How to Get Up After Falling While Nordic Skiing

Cross-country skiing is great aerobic exercise for all ages.

Cross-country skiing is great aerobic exercise for all ages.

Even for experienced Nordic skiers, a controlled fall is a good way to bail out of a dangerous situation if you think you're about to go out of control. And if you're a new skier -- well, then the occasional fall is a fact of life. But not for long. Of course once you're down you have to get back up again, which isn't all that intuitive when you've got long skis strapped to your feet. With a little practice, however, the process becomes simple -- and a lot more graceful than the initial fall.

Take a deep breath. Every person you see on skis has fallen at some point. Welcome to the club.

Lie back and skootch around to get your skis downhill from you if you're on a slope, even a very mild one. Both skis should be parallel to each other. If you're not on a slope, just get both of your skis pointing in the same direction.

Bend your knees, bringing the skis closer to your body--it should look like you're squatting on the skis, even though you're still laying on the ground. Don't worry, you'll get your dignity back quickly.

Work your body over your skis, hips first, until you're on your hands and knees atop the skis. There's no single best way to do this -- it usually involves a lot of wiggling and scooting -- but it has to be done. Your ski poles won't do you much good right now unless you're in very deep snow, so feel free to drop them.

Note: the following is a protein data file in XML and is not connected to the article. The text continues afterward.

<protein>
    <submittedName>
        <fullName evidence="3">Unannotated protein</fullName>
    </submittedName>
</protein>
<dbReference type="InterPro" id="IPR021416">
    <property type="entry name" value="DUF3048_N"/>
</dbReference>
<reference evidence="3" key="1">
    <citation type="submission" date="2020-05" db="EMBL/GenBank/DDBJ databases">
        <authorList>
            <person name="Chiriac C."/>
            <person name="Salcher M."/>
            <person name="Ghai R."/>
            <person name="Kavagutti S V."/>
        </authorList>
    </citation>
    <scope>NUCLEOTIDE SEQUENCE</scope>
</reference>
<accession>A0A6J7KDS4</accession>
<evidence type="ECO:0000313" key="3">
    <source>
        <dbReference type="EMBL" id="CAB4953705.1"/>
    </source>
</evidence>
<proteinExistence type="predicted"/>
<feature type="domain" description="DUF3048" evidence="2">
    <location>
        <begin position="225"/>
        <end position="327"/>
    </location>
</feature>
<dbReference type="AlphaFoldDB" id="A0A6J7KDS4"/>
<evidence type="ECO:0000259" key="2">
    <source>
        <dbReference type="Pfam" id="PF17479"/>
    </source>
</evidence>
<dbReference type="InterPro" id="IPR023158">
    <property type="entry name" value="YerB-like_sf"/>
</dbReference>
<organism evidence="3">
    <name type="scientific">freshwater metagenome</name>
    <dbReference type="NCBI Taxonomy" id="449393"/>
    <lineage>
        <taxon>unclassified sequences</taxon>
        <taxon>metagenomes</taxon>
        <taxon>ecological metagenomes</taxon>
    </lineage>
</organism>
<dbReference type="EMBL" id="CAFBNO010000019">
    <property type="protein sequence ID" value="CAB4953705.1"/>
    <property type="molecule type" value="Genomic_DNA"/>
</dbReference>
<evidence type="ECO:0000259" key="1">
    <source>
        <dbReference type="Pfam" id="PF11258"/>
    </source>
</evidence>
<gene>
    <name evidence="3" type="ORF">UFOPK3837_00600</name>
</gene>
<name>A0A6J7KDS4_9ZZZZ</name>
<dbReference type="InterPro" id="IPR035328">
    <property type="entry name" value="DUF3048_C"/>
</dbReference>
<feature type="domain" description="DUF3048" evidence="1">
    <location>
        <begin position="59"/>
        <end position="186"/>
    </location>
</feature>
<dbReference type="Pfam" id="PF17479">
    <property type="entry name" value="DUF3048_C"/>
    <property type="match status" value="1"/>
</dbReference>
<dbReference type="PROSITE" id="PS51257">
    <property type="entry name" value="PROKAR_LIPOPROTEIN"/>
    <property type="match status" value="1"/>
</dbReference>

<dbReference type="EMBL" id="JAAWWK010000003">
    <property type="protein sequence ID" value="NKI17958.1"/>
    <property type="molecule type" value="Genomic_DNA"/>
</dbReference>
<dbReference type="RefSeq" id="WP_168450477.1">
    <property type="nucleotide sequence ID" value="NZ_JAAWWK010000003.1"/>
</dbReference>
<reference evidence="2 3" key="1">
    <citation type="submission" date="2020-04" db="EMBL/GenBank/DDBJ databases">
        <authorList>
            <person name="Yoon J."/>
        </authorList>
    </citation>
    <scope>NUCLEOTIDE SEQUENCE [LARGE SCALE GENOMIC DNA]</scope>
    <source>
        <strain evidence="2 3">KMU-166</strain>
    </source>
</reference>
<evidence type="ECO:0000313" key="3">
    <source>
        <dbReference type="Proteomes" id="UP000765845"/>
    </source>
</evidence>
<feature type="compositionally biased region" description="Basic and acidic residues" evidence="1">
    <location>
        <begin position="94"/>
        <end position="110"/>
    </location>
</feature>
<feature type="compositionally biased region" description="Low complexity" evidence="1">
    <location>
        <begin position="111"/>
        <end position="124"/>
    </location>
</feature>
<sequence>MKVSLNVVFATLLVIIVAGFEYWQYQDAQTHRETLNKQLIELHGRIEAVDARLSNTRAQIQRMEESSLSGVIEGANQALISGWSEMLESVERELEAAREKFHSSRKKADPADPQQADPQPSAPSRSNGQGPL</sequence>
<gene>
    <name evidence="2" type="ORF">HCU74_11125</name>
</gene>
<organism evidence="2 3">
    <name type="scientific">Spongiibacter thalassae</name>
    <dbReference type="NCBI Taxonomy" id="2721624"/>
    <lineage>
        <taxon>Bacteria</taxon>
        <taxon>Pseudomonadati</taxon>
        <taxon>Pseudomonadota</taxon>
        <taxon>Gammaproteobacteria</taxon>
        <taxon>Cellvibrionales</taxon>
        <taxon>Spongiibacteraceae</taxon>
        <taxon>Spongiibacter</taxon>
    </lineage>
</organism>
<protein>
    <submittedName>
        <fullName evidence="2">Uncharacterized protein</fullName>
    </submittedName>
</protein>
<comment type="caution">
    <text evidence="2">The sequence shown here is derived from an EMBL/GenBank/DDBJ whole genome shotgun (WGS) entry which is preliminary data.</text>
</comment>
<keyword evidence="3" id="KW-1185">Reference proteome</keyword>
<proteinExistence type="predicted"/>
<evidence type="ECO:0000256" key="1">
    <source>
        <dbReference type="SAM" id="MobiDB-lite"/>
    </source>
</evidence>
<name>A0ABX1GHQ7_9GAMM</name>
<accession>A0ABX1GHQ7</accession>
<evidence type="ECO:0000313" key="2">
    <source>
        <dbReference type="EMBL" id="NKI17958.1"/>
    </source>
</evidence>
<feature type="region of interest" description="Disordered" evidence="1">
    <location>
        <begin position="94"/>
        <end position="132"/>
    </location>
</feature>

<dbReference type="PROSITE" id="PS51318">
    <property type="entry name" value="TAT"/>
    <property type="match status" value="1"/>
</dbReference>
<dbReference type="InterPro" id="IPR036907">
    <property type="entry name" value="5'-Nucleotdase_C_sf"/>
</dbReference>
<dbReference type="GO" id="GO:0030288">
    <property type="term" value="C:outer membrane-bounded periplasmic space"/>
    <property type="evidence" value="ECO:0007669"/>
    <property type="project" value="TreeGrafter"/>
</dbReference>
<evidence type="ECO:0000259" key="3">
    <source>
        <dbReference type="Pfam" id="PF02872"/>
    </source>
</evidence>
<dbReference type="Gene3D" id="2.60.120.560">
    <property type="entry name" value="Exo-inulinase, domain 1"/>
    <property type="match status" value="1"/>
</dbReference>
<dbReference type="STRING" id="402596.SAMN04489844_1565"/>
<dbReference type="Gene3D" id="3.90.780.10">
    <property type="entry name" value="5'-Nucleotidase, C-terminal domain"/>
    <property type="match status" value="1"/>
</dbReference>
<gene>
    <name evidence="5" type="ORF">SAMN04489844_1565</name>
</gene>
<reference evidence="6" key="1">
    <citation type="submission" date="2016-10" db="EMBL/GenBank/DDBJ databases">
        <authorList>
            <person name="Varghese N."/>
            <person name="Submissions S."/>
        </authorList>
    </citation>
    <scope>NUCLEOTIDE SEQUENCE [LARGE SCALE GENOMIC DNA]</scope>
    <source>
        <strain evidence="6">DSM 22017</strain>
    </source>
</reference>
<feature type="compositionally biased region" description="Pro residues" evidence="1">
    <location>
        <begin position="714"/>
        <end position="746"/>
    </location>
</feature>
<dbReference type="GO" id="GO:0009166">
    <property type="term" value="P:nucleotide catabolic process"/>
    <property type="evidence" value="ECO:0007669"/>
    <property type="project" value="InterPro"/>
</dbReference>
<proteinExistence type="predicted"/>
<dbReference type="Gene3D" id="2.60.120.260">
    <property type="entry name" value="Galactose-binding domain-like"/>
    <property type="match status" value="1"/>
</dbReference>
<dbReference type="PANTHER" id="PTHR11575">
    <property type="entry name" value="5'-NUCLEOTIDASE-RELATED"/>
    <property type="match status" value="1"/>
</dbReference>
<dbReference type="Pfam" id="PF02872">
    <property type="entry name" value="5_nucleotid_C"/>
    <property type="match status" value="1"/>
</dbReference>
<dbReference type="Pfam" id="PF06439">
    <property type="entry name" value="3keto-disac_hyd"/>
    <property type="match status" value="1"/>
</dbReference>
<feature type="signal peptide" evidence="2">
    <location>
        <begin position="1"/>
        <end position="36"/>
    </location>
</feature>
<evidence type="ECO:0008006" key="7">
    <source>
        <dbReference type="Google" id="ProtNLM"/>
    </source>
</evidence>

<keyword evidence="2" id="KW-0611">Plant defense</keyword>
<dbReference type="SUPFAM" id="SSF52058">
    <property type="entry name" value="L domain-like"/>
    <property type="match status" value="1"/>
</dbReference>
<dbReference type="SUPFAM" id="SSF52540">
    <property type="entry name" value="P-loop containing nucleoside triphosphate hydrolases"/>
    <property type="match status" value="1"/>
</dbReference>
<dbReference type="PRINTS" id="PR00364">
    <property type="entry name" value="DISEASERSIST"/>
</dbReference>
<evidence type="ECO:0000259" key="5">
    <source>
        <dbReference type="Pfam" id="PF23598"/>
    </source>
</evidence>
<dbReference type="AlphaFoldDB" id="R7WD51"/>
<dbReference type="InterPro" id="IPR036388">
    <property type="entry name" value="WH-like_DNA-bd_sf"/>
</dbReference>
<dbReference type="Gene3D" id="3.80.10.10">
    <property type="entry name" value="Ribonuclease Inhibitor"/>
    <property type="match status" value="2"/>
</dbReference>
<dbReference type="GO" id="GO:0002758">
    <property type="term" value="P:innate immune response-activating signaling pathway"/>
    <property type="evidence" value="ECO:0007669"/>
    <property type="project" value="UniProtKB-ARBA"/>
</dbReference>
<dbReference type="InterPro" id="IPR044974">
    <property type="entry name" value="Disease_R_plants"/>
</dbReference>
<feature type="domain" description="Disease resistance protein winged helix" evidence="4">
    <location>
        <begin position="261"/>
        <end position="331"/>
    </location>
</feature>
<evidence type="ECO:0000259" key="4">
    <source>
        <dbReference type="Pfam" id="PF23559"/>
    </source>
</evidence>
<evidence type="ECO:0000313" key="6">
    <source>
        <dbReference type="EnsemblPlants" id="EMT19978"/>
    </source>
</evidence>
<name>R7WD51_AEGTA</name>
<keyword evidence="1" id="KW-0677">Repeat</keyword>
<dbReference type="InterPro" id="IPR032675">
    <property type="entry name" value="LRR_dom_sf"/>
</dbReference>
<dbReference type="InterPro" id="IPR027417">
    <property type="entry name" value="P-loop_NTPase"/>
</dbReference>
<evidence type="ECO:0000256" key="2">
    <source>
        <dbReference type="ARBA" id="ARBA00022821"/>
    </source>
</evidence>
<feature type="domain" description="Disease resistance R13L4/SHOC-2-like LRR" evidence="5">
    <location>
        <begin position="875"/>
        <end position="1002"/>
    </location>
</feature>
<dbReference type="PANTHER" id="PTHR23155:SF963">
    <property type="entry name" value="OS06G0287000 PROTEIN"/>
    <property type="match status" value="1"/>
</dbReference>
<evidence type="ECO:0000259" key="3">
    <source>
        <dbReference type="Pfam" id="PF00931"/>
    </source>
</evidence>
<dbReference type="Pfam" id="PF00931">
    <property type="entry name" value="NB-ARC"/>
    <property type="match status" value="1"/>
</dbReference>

Stand up one leg at a time. If you don't already have your ski poles in hand, now's the time to grab them. Congratulations, you're upright again. And because your skis are pointing across the slope instead of down it, you won't take off again until you're ready.

Retrieve anything you may have dropped, including your gloves and poles, before heading back on your way again.

Tips

  • If you do find yourself having to take a deliberate, controlled fall, squat down as low as possible over the skis first -- that way you have a shorter distance to fall.
  • If your upper half ends up in snow so soft you can't press yourself upright with your hands, form both ski poles into an "X" shape and lay them on the snow. Plant one hand on the intersection of the "X" and use it to press yourself upright; the poles will distribute your weight over a wider surface area.

Warning

  • Always check around you for incoming ski traffic before you start getting up. If other skiers are coming your way, wave a pole or make noise so they see you. In a worst case scenario -- if they can't stop or go around you -- scrunch into a ball so you make as small a target as possible, and try to move your skis and poles so they're not blocking the trail.
 

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